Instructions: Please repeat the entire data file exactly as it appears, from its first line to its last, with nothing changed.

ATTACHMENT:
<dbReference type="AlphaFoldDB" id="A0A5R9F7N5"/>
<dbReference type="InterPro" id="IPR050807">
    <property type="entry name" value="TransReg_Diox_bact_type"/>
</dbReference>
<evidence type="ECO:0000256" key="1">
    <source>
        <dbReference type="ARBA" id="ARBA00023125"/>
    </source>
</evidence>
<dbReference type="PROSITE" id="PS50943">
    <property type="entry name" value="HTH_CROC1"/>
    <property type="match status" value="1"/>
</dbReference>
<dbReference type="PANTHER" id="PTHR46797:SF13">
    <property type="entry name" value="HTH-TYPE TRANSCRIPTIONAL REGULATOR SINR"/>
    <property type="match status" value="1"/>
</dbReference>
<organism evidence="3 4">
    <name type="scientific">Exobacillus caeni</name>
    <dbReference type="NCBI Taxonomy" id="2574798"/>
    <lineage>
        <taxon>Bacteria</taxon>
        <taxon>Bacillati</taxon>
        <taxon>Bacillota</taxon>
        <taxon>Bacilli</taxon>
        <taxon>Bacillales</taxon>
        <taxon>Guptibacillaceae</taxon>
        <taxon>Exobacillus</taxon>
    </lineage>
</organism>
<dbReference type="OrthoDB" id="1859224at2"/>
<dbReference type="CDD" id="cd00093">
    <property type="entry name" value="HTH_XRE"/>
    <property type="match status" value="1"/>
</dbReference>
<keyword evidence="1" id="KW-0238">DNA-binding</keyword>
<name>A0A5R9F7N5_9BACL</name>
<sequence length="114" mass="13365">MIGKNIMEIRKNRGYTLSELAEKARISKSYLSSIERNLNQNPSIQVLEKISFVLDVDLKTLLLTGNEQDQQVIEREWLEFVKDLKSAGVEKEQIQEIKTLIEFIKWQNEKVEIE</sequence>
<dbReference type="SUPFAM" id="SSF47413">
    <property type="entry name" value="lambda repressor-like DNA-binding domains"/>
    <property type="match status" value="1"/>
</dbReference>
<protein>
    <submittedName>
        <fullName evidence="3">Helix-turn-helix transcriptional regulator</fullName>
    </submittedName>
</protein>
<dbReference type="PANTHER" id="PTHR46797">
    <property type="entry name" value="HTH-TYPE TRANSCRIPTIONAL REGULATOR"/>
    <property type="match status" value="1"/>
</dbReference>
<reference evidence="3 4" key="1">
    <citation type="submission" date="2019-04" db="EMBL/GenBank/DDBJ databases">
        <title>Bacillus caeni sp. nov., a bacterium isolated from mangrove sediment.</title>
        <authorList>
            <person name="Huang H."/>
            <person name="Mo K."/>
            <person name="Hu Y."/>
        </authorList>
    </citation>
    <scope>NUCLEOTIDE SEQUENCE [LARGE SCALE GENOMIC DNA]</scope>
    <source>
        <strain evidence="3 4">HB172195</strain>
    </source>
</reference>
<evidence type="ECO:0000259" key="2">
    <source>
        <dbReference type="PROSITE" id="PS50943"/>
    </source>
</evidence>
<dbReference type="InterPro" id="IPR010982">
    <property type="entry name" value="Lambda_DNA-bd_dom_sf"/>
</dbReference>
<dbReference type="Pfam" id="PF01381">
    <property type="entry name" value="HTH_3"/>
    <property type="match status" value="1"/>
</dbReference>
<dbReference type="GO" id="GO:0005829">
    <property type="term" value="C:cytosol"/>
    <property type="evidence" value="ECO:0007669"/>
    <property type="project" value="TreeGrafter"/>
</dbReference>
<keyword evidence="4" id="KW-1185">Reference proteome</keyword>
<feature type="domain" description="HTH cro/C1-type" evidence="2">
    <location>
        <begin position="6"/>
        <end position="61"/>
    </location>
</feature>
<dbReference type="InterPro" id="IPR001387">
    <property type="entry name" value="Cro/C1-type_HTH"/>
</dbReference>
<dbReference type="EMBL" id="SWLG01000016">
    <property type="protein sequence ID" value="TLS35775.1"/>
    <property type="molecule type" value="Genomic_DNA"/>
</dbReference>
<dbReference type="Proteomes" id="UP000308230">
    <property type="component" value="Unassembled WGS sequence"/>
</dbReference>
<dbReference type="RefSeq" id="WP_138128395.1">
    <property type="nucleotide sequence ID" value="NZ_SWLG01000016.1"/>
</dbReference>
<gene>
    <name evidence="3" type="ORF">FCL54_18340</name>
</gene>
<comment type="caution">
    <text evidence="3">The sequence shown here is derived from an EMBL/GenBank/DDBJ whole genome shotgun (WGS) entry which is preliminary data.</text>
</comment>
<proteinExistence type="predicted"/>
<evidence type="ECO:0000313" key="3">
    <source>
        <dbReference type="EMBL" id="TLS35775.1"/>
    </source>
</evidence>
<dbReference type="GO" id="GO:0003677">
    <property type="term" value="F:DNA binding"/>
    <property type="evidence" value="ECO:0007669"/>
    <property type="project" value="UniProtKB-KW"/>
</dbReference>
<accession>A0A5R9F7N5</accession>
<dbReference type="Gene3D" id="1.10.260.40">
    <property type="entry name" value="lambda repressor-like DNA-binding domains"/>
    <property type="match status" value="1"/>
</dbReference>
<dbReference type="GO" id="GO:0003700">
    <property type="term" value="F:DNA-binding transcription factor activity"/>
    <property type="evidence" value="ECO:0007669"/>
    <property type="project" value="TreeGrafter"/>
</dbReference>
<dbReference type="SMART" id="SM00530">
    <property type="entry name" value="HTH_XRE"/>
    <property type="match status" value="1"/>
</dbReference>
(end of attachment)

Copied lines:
<dbReference type="AlphaFoldDB" id="A0A5R9F7N5"/>
<dbReference type="InterPro" id="IPR050807">
    <property type="entry name" value="TransReg_Diox_bact_type"/>
</dbReference>
<evidence type="ECO:0000256" key="1">
    <source>
        <dbReference type="ARBA" id="ARBA00023125"/>
    </source>
</evidence>
<dbReference type="PROSITE" id="PS50943">
    <property type="entry name" value="HTH_CROC1"/>
    <property type="match status" value="1"/>
</dbReference>
<dbReference type="PANTHER" id="PTHR46797:SF13">
    <property type="entry name" value="HTH-TYPE TRANSCRIPTIONAL REGULATOR SINR"/>
    <property type="match status" value="1"/>
</dbReference>
<organism evidence="3 4">
    <name type="scientific">Exobacillus caeni</name>
    <dbReference type="NCBI Taxonomy" id="2574798"/>
    <lineage>
        <taxon>Bacteria</taxon>
        <taxon>Bacillati</taxon>
        <taxon>Bacillota</taxon>
        <taxon>Bacilli</taxon>
        <taxon>Bacillales</taxon>
        <taxon>Guptibacillaceae</taxon>
        <taxon>Exobacillus</taxon>
    </lineage>
</organism>
<dbReference type="OrthoDB" id="1859224at2"/>
<dbReference type="CDD" id="cd00093">
    <property type="entry name" value="HTH_XRE"/>
    <property type="match status" value="1"/>
</dbReference>
<keyword evidence="1" id="KW-0238">DNA-binding</keyword>
<name>A0A5R9F7N5_9BACL</name>
<sequence length="114" mass="13365">MIGKNIMEIRKNRGYTLSELAEKARISKSYLSSIERNLNQNPSIQVLEKISFVLDVDLKTLLLTGNEQDQQVIEREWLEFVKDLKSAGVEKEQIQEIKTLIEFIKWQNEKVEIE</sequence>
<dbReference type="SUPFAM" id="SSF47413">
    <property type="entry name" value="lambda repressor-like DNA-binding domains"/>
    <property type="match status" value="1"/>
</dbReference>
<protein>
    <submittedName>
        <fullName evidence="3">Helix-turn-helix transcriptional regulator</fullName>
    </submittedName>
</protein>
<dbReference type="PANTHER" id="PTHR46797">
    <property type="entry name" value="HTH-TYPE TRANSCRIPTIONAL REGULATOR"/>
    <property type="match status" value="1"/>
</dbReference>
<reference evidence="3 4" key="1">
    <citation type="submission" date="2019-04" db="EMBL/GenBank/DDBJ databases">
        <title>Bacillus caeni sp. nov., a bacterium isolated from mangrove sediment.</title>
        <authorList>
            <person name="Huang H."/>
            <person name="Mo K."/>
            <person name="Hu Y."/>
        </authorList>
    </citation>
    <scope>NUCLEOTIDE SEQUENCE [LARGE SCALE GENOMIC DNA]</scope>
    <source>
        <strain evidence="3 4">HB172195</strain>
    </source>
</reference>
<evidence type="ECO:0000259" key="2">
    <source>
        <dbReference type="PROSITE" id="PS50943"/>
    </source>
</evidence>
<dbReference type="InterPro" id="IPR010982">
    <property type="entry name" value="Lambda_DNA-bd_dom_sf"/>
</dbReference>
<dbReference type="Pfam" id="PF01381">
    <property type="entry name" value="HTH_3"/>
    <property type="match status" value="1"/>
</dbReference>
<dbReference type="GO" id="GO:0005829">
    <property type="term" value="C:cytosol"/>
    <property type="evidence" value="ECO:0007669"/>
    <property type="project" value="TreeGrafter"/>
</dbReference>
<keyword evidence="4" id="KW-1185">Reference proteome</keyword>
<feature type="domain" description="HTH cro/C1-type" evidence="2">
    <location>
        <begin position="6"/>
        <end position="61"/>
    </location>
</feature>
<dbReference type="InterPro" id="IPR001387">
    <property type="entry name" value="Cro/C1-type_HTH"/>
</dbReference>
<dbReference type="EMBL" id="SWLG01000016">
    <property type="protein sequence ID" value="TLS35775.1"/>
    <property type="molecule type" value="Genomic_DNA"/>
</dbReference>
<dbReference type="Proteomes" id="UP000308230">
    <property type="component" value="Unassembled WGS sequence"/>
</dbReference>
<dbReference type="RefSeq" id="WP_138128395.1">
    <property type="nucleotide sequence ID" value="NZ_SWLG01000016.1"/>
</dbReference>
<gene>
    <name evidence="3" type="ORF">FCL54_18340</name>
</gene>
<comment type="caution">
    <text evidence="3">The sequence shown here is derived from an EMBL/GenBank/DDBJ whole genome shotgun (WGS) entry which is preliminary data.</text>
</comment>
<proteinExistence type="predicted"/>
<evidence type="ECO:0000313" key="3">
    <source>
        <dbReference type="EMBL" id="TLS35775.1"/>
    </source>
</evidence>
<dbReference type="GO" id="GO:0003677">
    <property type="term" value="F:DNA binding"/>
    <property type="evidence" value="ECO:0007669"/>
    <property type="project" value="UniProtKB-KW"/>
</dbReference>
<accession>A0A5R9F7N5</accession>
<dbReference type="Gene3D" id="1.10.260.40">
    <property type="entry name" value="lambda repressor-like DNA-binding domains"/>
    <property type="match status" value="1"/>
</dbReference>
<dbReference type="GO" id="GO:0003700">
    <property type="term" value="F:DNA-binding transcription factor activity"/>
    <property type="evidence" value="ECO:0007669"/>
    <property type="project" value="TreeGrafter"/>
</dbReference>
<dbReference type="SMART" id="SM00530">
    <property type="entry name" value="HTH_XRE"/>
    <property type="match status" value="1"/>
</dbReference>